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  1. null (Ed.)
    The primary noise sources of the vehicle are the engine, exhaust, aeroacoustic noise, and tire–pavement interaction. Noise generated by the first three factors can be reduced by replacing the combustion engine with an electric motor and optimizing aerodynamic design. Currently, a dominant noise within automobiles occurs from the tire–pavement interaction over a speed of 70–80 km/h. Most noise suppression efforts aim to use sound absorbers and cavity resonators to narrow the bandwidth of acoustic frequencies using foams. We demonstrate a technique utilizing acoustic metasurfaces (AMSes) with high reflective characteristics using relatively lightweight materials for noise reduction without any change in mechanical strength or weight of the tire. A simple technique is demonstrated that utilizes acoustic metalayers with high reflective characteristics using relatively lightweight materials for noise reduction without any change in mechanical strength or weight of the tire. The proposed design can significantly reduce the noise arising from tire–pavement interaction over a broadband of acoustic frequencies under 1000 Hz and over a wide range of vehicle speeds using a negative effective dynamic mass density approach. The experiment demonstrated that the sound transmission loss of AMSes is 2–5 dB larger than the acoustic foam near the cavity mode, at 200–300 Hz. The proposed approach can be extended to the generalized area of acoustic and vibration isolation.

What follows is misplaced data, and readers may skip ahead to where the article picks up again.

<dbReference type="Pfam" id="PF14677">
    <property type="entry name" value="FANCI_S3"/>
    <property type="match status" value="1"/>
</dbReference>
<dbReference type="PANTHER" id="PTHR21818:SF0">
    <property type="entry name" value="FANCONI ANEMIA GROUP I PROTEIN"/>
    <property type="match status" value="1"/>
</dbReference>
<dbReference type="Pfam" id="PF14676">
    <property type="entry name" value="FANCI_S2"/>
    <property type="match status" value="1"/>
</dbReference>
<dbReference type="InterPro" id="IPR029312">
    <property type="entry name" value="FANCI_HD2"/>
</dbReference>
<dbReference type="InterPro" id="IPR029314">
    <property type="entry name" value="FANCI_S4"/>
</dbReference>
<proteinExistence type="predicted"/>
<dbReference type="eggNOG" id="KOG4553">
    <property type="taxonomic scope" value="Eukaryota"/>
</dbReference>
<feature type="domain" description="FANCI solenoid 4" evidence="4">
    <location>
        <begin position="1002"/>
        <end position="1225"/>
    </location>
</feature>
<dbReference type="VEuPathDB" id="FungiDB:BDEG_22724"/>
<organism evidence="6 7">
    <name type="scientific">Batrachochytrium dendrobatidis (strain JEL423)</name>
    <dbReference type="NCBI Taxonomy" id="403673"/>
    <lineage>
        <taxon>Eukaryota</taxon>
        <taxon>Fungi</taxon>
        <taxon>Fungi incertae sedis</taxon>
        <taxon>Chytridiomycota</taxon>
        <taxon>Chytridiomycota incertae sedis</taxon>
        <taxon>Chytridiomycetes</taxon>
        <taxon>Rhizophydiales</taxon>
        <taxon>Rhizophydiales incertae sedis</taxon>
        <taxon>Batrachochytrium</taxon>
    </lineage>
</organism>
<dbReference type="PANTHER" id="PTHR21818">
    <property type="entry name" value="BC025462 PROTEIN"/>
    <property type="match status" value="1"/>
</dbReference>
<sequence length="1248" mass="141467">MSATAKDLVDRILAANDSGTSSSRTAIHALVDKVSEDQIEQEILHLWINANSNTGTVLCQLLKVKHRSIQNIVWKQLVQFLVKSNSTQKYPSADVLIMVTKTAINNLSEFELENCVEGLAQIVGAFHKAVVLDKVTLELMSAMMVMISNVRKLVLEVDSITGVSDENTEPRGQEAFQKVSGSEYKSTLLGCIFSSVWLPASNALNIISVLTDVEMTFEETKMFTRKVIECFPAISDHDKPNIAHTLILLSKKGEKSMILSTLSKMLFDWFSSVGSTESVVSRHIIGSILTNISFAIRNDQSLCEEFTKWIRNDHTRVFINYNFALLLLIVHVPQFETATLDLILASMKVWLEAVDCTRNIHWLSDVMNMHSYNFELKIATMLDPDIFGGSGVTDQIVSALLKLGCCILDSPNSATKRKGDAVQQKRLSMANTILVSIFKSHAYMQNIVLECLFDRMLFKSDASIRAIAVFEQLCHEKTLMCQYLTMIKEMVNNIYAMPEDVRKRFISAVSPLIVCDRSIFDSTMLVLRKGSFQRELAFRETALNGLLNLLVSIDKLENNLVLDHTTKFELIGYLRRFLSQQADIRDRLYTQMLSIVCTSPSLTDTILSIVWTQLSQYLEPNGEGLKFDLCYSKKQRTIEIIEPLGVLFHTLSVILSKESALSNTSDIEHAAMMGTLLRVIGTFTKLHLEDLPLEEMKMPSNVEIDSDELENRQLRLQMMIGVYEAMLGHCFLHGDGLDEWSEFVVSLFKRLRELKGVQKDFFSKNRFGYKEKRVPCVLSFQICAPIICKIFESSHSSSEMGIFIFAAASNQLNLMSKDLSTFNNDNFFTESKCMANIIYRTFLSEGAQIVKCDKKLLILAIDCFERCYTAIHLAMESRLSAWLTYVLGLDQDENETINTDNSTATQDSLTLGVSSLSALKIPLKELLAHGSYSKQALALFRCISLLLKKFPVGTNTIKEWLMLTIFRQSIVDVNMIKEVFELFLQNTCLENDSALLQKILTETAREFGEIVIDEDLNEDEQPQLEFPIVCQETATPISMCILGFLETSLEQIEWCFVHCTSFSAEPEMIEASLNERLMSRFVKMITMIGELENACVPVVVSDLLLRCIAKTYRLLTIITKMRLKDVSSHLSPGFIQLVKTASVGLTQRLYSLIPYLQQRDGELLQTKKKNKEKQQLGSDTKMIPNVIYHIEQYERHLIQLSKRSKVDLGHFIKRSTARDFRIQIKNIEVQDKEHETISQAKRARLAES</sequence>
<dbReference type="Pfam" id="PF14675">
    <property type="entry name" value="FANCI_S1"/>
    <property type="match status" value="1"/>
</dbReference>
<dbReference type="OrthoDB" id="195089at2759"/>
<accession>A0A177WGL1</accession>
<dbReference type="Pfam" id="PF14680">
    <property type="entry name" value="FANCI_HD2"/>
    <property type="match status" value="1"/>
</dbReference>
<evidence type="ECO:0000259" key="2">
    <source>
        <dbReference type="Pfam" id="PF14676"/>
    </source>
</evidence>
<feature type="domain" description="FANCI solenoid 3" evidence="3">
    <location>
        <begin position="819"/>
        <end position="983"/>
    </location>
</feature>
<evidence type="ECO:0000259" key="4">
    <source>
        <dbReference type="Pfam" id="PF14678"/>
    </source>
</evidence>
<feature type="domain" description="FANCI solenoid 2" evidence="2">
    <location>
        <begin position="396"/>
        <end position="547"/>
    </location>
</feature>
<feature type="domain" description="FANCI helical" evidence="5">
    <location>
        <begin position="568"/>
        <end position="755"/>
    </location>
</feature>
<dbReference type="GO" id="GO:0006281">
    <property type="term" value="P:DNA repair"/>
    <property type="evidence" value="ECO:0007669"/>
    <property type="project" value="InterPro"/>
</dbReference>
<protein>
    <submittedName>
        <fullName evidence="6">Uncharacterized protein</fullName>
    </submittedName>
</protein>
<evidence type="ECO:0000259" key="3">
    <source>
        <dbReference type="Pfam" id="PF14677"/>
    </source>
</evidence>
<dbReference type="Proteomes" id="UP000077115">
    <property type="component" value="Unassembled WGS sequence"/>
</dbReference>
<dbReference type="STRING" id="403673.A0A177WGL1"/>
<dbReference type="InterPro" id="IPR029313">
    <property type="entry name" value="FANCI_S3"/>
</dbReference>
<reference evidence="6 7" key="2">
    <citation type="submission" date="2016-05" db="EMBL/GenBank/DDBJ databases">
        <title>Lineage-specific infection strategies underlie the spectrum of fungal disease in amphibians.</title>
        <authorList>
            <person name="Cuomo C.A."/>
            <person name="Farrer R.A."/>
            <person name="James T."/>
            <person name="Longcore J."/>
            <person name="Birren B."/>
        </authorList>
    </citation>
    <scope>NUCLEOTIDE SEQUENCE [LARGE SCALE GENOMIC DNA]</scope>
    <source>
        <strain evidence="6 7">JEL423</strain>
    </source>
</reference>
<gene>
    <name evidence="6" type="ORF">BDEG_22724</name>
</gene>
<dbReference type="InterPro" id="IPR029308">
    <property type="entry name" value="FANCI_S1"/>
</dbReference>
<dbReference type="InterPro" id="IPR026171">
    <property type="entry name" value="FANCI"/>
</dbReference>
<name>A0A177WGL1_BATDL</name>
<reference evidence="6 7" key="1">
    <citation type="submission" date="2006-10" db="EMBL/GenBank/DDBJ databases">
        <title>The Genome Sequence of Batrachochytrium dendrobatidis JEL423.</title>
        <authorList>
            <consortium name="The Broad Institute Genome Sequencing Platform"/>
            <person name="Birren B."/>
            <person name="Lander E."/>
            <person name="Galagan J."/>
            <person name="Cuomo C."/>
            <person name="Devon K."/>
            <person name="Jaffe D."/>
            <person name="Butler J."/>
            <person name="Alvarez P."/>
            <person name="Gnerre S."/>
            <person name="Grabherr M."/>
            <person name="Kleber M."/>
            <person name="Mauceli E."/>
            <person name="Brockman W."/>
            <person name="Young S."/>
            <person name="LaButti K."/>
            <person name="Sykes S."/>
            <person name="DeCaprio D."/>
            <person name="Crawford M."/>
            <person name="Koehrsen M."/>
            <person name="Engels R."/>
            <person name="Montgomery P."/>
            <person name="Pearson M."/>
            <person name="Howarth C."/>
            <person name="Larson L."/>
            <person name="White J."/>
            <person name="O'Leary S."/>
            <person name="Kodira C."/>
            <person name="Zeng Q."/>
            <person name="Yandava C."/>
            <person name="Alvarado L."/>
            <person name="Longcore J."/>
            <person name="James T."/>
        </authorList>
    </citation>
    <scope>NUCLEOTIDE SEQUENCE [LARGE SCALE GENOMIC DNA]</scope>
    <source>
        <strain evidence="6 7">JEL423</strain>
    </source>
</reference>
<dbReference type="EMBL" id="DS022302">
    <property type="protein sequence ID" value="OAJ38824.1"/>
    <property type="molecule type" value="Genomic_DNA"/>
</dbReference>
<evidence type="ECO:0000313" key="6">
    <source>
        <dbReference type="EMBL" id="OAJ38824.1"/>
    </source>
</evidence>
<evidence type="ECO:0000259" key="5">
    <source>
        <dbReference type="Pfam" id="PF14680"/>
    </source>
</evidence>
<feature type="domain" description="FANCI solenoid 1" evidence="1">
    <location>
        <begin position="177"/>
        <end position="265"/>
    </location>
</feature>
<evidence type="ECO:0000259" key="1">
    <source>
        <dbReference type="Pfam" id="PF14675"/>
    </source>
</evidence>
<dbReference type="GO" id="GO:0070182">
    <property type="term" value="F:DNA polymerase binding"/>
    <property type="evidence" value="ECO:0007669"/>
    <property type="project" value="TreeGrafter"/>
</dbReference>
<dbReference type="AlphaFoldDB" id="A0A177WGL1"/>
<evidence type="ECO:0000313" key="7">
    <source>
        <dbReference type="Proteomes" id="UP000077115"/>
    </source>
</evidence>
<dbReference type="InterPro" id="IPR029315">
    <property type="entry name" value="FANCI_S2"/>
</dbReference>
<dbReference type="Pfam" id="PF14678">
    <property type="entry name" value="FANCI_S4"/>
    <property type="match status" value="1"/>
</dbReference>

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  2. Abstract

    Linear spreading of a wave packet or a Gaussian beam is a fundamental effect known in evolution of quantum state and propagation of optical/acoustic beams. The rate of spreading is determined by the diffraction coefficientDwhich is proportional to the curvature of the isofrequency surface. Here, we analyzed dispersion of sound in a solid-fluid layered structure and found a flex point on the isofrequency curve whereDvanishes for given direction of propagation and frequency. Nonspreading propagation is experimentally observed in a water steel lattice of 75 periods (~1 meter long) and occurs in the regime of anomalous dispersion and strong acoustic anisotropy when the effective mass along periodicity is close to zero. Under these conditions the incoming beam experiences negative refraction of phase velocity leading to backward wave propagation. The observed effect is explained using a complete set of dynamical equations and our effective medium theory.

     
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